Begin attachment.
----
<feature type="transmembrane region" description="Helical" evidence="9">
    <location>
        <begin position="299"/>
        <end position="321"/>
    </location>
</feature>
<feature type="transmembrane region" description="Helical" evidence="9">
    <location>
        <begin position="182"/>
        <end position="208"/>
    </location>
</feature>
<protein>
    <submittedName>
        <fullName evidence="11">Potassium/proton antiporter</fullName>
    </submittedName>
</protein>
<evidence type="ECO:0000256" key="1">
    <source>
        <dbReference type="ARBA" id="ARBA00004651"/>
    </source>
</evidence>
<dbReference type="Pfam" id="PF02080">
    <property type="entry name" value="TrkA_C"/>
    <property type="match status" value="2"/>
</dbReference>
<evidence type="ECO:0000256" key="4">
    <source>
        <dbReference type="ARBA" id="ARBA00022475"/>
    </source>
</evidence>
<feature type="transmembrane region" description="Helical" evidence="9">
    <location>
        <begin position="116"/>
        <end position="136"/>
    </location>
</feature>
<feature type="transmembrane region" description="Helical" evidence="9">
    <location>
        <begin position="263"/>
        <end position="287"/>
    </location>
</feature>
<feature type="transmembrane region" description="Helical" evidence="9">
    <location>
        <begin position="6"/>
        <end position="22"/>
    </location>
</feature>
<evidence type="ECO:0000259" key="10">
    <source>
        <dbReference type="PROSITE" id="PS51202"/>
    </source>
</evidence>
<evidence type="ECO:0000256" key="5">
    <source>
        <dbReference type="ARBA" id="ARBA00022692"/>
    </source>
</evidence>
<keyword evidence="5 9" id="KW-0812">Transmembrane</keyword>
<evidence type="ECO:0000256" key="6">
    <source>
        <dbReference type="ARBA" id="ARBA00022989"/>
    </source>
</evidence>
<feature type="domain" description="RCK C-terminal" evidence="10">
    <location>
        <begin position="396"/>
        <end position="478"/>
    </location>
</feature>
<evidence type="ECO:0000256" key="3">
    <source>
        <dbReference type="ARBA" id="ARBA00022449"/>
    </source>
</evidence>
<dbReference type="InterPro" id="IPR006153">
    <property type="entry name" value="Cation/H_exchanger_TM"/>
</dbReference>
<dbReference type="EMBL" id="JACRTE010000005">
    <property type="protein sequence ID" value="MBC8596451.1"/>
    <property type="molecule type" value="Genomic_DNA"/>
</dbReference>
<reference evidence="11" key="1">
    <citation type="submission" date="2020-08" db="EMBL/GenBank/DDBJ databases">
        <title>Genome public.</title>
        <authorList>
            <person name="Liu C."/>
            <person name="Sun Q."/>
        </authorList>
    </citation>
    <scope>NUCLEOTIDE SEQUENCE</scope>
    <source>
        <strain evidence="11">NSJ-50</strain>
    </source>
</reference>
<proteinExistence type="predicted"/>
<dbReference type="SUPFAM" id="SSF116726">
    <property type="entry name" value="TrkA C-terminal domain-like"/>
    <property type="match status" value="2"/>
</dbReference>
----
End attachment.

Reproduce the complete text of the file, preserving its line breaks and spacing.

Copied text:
<feature type="transmembrane region" description="Helical" evidence="9">
    <location>
        <begin position="299"/>
        <end position="321"/>
    </location>
</feature>
<feature type="transmembrane region" description="Helical" evidence="9">
    <location>
        <begin position="182"/>
        <end position="208"/>
    </location>
</feature>
<protein>
    <submittedName>
        <fullName evidence="11">Potassium/proton antiporter</fullName>
    </submittedName>
</protein>
<evidence type="ECO:0000256" key="1">
    <source>
        <dbReference type="ARBA" id="ARBA00004651"/>
    </source>
</evidence>
<dbReference type="Pfam" id="PF02080">
    <property type="entry name" value="TrkA_C"/>
    <property type="match status" value="2"/>
</dbReference>
<evidence type="ECO:0000256" key="4">
    <source>
        <dbReference type="ARBA" id="ARBA00022475"/>
    </source>
</evidence>
<feature type="transmembrane region" description="Helical" evidence="9">
    <location>
        <begin position="116"/>
        <end position="136"/>
    </location>
</feature>
<feature type="transmembrane region" description="Helical" evidence="9">
    <location>
        <begin position="263"/>
        <end position="287"/>
    </location>
</feature>
<feature type="transmembrane region" description="Helical" evidence="9">
    <location>
        <begin position="6"/>
        <end position="22"/>
    </location>
</feature>
<evidence type="ECO:0000259" key="10">
    <source>
        <dbReference type="PROSITE" id="PS51202"/>
    </source>
</evidence>
<evidence type="ECO:0000256" key="5">
    <source>
        <dbReference type="ARBA" id="ARBA00022692"/>
    </source>
</evidence>
<keyword evidence="5 9" id="KW-0812">Transmembrane</keyword>
<evidence type="ECO:0000256" key="6">
    <source>
        <dbReference type="ARBA" id="ARBA00022989"/>
    </source>
</evidence>
<feature type="domain" description="RCK C-terminal" evidence="10">
    <location>
        <begin position="396"/>
        <end position="478"/>
    </location>
</feature>
<evidence type="ECO:0000256" key="3">
    <source>
        <dbReference type="ARBA" id="ARBA00022449"/>
    </source>
</evidence>
<dbReference type="InterPro" id="IPR006153">
    <property type="entry name" value="Cation/H_exchanger_TM"/>
</dbReference>
<dbReference type="EMBL" id="JACRTE010000005">
    <property type="protein sequence ID" value="MBC8596451.1"/>
    <property type="molecule type" value="Genomic_DNA"/>
</dbReference>
<reference evidence="11" key="1">
    <citation type="submission" date="2020-08" db="EMBL/GenBank/DDBJ databases">
        <title>Genome public.</title>
        <authorList>
            <person name="Liu C."/>
            <person name="Sun Q."/>
        </authorList>
    </citation>
    <scope>NUCLEOTIDE SEQUENCE</scope>
    <source>
        <strain evidence="11">NSJ-50</strain>
    </source>
</reference>
<proteinExistence type="predicted"/>
<dbReference type="SUPFAM" id="SSF116726">
    <property type="entry name" value="TrkA C-terminal domain-like"/>
    <property type="match status" value="2"/>
</dbReference>